The second a new gadget comes out, you can always rely on the iFixit guys to rip it apart the same day. They’re actually still putting the finishing touches on their iPad 2 teardown, but it’s complete enough now to share some of the pics and details found inside.
The first thing they discovered when they tried to crack open the new iPad is that the entire front is held on by glue, glue and more glue – no clips, no screws. It took some heat and a plastic pry tool to pop it open, and chances are that you won’t ever want to do this yourself unless you want to kill your iPad. Leave it to the pros.
Popping off the LCD screen just required the removal of several screws. Once open, they found a set of three battery packs, just like the original iPad, but with a 25 watt-hour rating vs. the 24.8 watt-hours of the iPad 1. That means that if you can truly get similar battery life to the original, it’s all thanks to highly-efficient hardware. With a CPU that’s significantly more powerful, I’ll be impressed if real-world battery life holds up to the iPad.
A few ribbon cables later, and a few more screws, and they revealed the brains of the operation – the logic board. I’ve included a jumbo version of the logic board below, in case you want to do any chip sleuthing of your own, but iFixit has identified the core chips as follows:
- Apple 1GHz A5 Processor
- Toshiba TH58NVG7D2FLA89 16GB NAND Flash
- Apple 343S0542-A2
- S6T2MLC N33C50V Power Management IC
- A5 CPU, marked APL0498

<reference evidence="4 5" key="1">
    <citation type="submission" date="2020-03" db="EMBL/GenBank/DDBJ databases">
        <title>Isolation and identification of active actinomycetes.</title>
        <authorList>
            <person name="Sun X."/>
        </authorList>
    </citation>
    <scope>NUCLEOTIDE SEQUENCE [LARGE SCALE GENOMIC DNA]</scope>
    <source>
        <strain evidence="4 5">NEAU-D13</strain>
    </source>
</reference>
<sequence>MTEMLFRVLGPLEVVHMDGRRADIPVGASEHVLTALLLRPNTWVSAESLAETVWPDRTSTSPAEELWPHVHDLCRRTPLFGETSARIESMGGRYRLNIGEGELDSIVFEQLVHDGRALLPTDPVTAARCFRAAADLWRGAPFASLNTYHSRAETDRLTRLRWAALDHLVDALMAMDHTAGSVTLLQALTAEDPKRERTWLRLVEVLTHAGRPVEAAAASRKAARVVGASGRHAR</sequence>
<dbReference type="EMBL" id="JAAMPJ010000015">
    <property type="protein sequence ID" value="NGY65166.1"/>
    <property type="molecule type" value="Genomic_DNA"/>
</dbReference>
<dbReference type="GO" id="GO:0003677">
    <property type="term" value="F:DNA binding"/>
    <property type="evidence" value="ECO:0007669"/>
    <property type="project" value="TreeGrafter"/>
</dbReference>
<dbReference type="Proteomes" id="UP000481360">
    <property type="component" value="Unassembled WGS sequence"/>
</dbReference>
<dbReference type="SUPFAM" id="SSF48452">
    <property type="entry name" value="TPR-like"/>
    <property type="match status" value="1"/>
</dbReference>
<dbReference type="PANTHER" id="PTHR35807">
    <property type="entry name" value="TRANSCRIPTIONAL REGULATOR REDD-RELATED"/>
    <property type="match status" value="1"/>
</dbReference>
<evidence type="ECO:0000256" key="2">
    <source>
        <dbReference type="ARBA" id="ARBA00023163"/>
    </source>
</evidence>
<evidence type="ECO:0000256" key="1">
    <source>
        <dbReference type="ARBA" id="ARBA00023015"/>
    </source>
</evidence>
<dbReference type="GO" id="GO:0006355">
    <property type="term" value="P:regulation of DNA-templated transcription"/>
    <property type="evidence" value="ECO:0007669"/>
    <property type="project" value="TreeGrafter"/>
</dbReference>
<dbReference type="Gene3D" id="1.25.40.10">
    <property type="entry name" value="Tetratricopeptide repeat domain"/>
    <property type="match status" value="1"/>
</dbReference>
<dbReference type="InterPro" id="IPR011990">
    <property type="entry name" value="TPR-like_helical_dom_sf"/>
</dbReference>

- Apple-branded 338S0940 A0BZ1101 SGP
- Broadcom BCM5973KFBGH and BCM5974 CKFBGH touchscreen controllers (same as original iPad)
There’s also mystery Texas Instruments chip that they haven’t been able to get to yet.
We also don’t know yet if there’s really 512MB of RAM on board or not. iFixit confirmed via software that the iPad 2 does, indeed have 512MB of RAM.
There’s a separate WiFi daughter board, powered by the BCM43291HKUBC, which is the same WiFi/Bluetooth/FM Tuner chip found in the original iPad and iPhone 4. They also found tiny board with an STM Electronics AGD8 2103 gyroscope and LIS3331DLH accelerometer for tracking motion and direction of movement. Both cameras sit on their own individual ribbon cables, and were relatively easy to remove for inspection.
Overall, iFixit rated the iPad 2 a “4 out of 10” for repairability, which basically means you shouldn’t try and ever fix one yourself. On the plus side, besides the gluey mess that holds the front bezel on, most of the device is held together with Phillips screws. Too bad the display is stuck to the front panel with foam tape too, which makes it sound like you could easily crack the screen if opening it yourself – especially since the iPad 2’s glass is significantly thinner than the original.
Unsurprisingly, there really isn’t that much new under the hood of the iPad 2. Other than the two cameras, the gyroscope and the A5 processor, the other core parts (display, controller, accelerometer, batteries) are virtually the same as the original. I guess that speaks volumes about how damned good the original really was. It’s certainly why I didn’t upgrade mine today. Until there’s an app that I want that absolutely demands the CPU/GPU processing power of the iPad 2, I see no meaningful reason to upgrade.
You can check out the full teardown, with lots more pics – over at iFixit.